Last week, I was browsing through the used books for sale in the atrium of the Salt Lake Library. My eyes wandered over several until I found one by Deepak Chopra that looked interesting to me titled, “Seven Laws for Spiritual Success.” As I flipped through the pages of the slim book, I read about something he called the “Law of Dharma”.
According to Chopra, “Everyone has a purpose in life…a unique or special talent to give to others. And when we blend this unique talent with service to others, we experience the ecstasy and exultation of our own spirit, which is the ultimate goal of all goals.”
I’m not sure why it works this way. I just know that he’s right. There are few things in life that make me as happy as using my talents to give to someone else. It’s an amazing feeling.
I had a lot of ideas about what I wanted to do with my service goal this week. There are so many fun and interesting things to get involved with out there. I brainstormed a few of my own ideas, but ultimately, I found the perfect project through an amazing Utah United Way website: www.211ut.org.
Through a link on the site, I got in touch with Maria Ponce, the Volunteer Services Coordinator at The Division of Juvenile Justice Services. Maria deals with the Observation and Assessment (O&A) program there, where court-ordered adolescent girls are placed in lockdown custody for 45 days in order to evaluate them and plan future treatment.
I met with Maria and told her that I’d love to talk with the girls about music. I’ve worked in residential treatment for three years, and I’ve noticed how powerful it can be with that population. Luckily, music is also something that’s pretty easy for me to talk about, since I’m passionate about it, I have my degree in it, and do a lot of writing and performing.
Maria was so easy to work with, and I would highly recommend volunteering with her to anyone. She asked me when I wanted to come in and they arranged the girls’ daily schedule around my visit. We decided to approach my presentation through songwriting, because of its cathartic, therapeutic value. Maria gave me full creative license to put together a demonstration and allowed me to bring anyone with me that I chose.
The person I chose was Marty Lyman, a great friend, a phenominal guitarist, and an aspiring social worker. In fact, Marty had already been to O&A with his dad years before to play guitar for the kids there. Because he is such a great musician, he is in high demand. Luckily, he could spare an hour that day between gigs and was able to come.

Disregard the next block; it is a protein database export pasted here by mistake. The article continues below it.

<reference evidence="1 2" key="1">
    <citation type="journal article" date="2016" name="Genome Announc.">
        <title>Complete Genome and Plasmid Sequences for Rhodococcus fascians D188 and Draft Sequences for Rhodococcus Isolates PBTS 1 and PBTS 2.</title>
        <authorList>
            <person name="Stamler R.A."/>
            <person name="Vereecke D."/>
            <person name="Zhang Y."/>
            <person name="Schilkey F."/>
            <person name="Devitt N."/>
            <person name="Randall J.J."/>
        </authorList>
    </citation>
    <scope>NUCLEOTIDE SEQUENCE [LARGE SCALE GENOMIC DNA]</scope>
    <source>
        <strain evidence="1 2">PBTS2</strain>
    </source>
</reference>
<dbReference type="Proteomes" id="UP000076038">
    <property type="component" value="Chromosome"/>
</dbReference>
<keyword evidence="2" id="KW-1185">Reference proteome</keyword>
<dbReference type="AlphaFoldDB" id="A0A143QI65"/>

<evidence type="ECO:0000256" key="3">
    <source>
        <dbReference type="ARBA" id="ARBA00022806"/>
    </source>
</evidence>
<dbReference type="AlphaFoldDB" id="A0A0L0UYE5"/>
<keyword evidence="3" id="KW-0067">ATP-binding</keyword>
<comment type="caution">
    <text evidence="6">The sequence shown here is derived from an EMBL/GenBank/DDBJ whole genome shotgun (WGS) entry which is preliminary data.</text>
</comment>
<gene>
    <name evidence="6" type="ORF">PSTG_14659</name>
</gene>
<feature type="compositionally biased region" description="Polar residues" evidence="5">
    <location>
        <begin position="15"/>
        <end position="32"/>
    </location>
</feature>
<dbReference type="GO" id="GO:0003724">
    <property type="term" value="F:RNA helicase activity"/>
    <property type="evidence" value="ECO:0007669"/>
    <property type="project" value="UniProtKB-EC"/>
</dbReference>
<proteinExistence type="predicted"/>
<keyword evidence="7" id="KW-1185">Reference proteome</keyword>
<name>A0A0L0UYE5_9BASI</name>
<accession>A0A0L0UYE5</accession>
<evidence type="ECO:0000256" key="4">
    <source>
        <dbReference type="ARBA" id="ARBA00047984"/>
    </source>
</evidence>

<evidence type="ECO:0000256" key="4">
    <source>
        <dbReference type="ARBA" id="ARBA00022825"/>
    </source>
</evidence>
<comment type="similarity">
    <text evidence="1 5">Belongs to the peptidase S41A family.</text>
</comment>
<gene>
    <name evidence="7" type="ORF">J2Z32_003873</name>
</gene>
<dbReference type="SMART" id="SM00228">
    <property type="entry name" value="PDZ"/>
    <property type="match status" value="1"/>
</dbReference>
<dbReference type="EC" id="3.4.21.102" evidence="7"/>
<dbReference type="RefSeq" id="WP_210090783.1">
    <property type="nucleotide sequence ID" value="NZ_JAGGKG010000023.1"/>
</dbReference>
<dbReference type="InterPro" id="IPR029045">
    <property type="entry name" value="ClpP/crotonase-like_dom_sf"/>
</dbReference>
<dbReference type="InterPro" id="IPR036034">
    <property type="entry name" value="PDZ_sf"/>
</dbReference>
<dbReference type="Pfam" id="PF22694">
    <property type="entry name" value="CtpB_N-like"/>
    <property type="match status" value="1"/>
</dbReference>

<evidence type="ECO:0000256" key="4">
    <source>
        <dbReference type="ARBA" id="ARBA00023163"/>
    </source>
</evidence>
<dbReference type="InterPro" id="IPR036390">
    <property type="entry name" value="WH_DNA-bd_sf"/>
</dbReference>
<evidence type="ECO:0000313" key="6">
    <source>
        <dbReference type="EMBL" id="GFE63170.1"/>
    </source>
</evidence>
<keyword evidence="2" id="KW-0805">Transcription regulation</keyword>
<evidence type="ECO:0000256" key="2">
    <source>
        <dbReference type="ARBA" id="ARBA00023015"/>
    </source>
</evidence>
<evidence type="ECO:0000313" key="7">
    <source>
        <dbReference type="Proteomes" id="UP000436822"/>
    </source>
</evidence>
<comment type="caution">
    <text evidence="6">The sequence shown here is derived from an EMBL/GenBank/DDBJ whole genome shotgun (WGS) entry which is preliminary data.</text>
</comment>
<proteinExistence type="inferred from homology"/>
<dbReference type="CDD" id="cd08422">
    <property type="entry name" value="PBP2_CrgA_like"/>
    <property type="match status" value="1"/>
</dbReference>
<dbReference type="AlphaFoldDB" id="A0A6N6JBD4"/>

The girls were really lovable. Only one of them had tried to write a song before, but they all seemed willing to be open-minded. Marty and I talked with them about some songwriting basics, and gave them some exercises to help them start their own songs. Marty did an amazing job of reading charts for my original tunes and we performed a couple of them together for the girls. It was fun to see them get excited about Marty’s playing, and he did a great job at encouraging them to try out their talents.
After giving them some basic tips, we went back to a title-writing exercise they had done. Each girl read titles they had come up with, and they all chose one of them to work on as a group. They decided on “Why Didn’t I Stop?” so they could write about their steps that led them to O&A.
Marty recorded a blues progression on my mac’s Garage Band software, complete with a solo and choruses. Like a champ, he even stayed a little past his time limit so he could finish it for them. Then the girls brainstormed ideas that went along with the title they selected. We started by writing lyrics to the chorus, and for girls that had never written before, they did an amazing job:
“It started with a sip, then led to a problem- I was taken from my town, now I’m sittin’ in lockdown. Just kickin’ it at O&A on a rainy day- I thought my family’s warning was all talk… Why didn’t I stop?”
When they had come up with the chorus, I played Marty’s minus track and sang the words over it, recording my vocals (since none of the girls felt comfortable doing that part). They got really excited to see how quickly their song was coming together, and were begging the staff to let me stay longer, since we had run out of time. They asked me if I would come back, and talked about how they planned to use their free time to work on the verses and how they wanted their parents to hear the song.
Afterwards, I emailed Maria the mp3 of our recording. I would love to go back another day and finish it with the girls, if that works out. It was such a rewarding and fun experience for everyone involved.
I don’t know if Marty and I were engaged in the Law of Dharma today or not, but either way, I think we got the results Chopra was talking about. And those results rocked… literally.